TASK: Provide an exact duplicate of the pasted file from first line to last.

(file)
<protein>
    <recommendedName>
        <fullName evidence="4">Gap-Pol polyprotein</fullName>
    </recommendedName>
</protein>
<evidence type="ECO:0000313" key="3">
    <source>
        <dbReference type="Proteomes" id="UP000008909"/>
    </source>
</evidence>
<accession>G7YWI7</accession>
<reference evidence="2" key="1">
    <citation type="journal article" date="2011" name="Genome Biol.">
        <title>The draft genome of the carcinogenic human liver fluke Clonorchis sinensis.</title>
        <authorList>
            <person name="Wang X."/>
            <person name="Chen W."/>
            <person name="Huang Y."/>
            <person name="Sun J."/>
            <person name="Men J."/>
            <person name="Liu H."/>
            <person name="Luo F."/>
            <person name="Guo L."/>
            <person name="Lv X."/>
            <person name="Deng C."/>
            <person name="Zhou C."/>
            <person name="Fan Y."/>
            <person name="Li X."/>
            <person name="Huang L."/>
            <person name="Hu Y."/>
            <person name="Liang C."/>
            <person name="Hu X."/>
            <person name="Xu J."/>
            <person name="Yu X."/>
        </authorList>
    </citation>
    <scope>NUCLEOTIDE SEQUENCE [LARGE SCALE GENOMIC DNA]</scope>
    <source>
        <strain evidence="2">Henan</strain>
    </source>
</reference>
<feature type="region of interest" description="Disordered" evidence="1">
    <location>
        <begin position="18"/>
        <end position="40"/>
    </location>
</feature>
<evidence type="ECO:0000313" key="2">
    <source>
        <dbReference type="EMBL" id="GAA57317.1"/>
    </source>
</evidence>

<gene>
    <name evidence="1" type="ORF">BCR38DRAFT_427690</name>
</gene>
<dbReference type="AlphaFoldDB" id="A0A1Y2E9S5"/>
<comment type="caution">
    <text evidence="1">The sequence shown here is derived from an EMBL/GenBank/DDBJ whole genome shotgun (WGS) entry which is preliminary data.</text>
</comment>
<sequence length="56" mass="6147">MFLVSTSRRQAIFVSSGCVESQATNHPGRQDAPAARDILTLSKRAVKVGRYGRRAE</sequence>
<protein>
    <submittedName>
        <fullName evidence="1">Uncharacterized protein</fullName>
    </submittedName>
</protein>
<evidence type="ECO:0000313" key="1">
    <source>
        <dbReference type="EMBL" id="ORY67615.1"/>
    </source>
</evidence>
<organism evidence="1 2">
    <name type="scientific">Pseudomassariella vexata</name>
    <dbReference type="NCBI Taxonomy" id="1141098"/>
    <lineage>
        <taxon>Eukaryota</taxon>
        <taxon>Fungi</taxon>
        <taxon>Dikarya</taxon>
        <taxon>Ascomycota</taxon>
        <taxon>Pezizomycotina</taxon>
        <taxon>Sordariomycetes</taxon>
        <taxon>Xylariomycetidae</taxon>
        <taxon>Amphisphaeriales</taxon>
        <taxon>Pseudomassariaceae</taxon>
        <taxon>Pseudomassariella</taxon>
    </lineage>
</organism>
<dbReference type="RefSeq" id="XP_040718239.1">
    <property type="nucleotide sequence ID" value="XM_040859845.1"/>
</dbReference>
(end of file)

<protein>
    <recommendedName>
        <fullName evidence="4">Gap-Pol polyprotein</fullName>
    </recommendedName>
</protein>
<evidence type="ECO:0000313" key="3">
    <source>
        <dbReference type="Proteomes" id="UP000008909"/>
    </source>
</evidence>
<accession>G7YWI7</accession>
<reference evidence="2" key="1">
    <citation type="journal article" date="2011" name="Genome Biol.">
        <title>The draft genome of the carcinogenic human liver fluke Clonorchis sinensis.</title>
        <authorList>
            <person name="Wang X."/>
            <person name="Chen W."/>
            <person name="Huang Y."/>
            <person name="Sun J."/>
            <person name="Men J."/>
            <person name="Liu H."/>
            <person name="Luo F."/>
            <person name="Guo L."/>
            <person name="Lv X."/>
            <person name="Deng C."/>
            <person name="Zhou C."/>
            <person name="Fan Y."/>
            <person name="Li X."/>
            <person name="Huang L."/>
            <person name="Hu Y."/>
            <person name="Liang C."/>
            <person name="Hu X."/>
            <person name="Xu J."/>
            <person name="Yu X."/>
        </authorList>
    </citation>
    <scope>NUCLEOTIDE SEQUENCE [LARGE SCALE GENOMIC DNA]</scope>
    <source>
        <strain evidence="2">Henan</strain>
    </source>
</reference>
<feature type="region of interest" description="Disordered" evidence="1">
    <location>
        <begin position="18"/>
        <end position="40"/>
    </location>
</feature>
<evidence type="ECO:0000313" key="2">
    <source>
        <dbReference type="EMBL" id="GAA57317.1"/>
    </source>
</evidence>

<gene>
    <name evidence="1" type="ORF">BCR38DRAFT_427690</name>
</gene>
<dbReference type="AlphaFoldDB" id="A0A1Y2E9S5"/>
<comment type="caution">
    <text evidence="1">The sequence shown here is derived from an EMBL/GenBank/DDBJ whole genome shotgun (WGS) entry which is preliminary data.</text>
</comment>
<sequence length="56" mass="6147">MFLVSTSRRQAIFVSSGCVESQATNHPGRQDAPAARDILTLSKRAVKVGRYGRRAE</sequence>
<protein>
    <submittedName>
        <fullName evidence="1">Uncharacterized protein</fullName>
    </submittedName>
</protein>
<evidence type="ECO:0000313" key="1">
    <source>
        <dbReference type="EMBL" id="ORY67615.1"/>
    </source>
</evidence>
<organism evidence="1 2">
    <name type="scientific">Pseudomassariella vexata</name>
    <dbReference type="NCBI Taxonomy" id="1141098"/>
    <lineage>
        <taxon>Eukaryota</taxon>
        <taxon>Fungi</taxon>
        <taxon>Dikarya</taxon>
        <taxon>Ascomycota</taxon>
        <taxon>Pezizomycotina</taxon>
        <taxon>Sordariomycetes</taxon>
        <taxon>Xylariomycetidae</taxon>
        <taxon>Amphisphaeriales</taxon>
        <taxon>Pseudomassariaceae</taxon>
        <taxon>Pseudomassariella</taxon>
    </lineage>
</organism>
<dbReference type="RefSeq" id="XP_040718239.1">
    <property type="nucleotide sequence ID" value="XM_040859845.1"/>
</dbReference>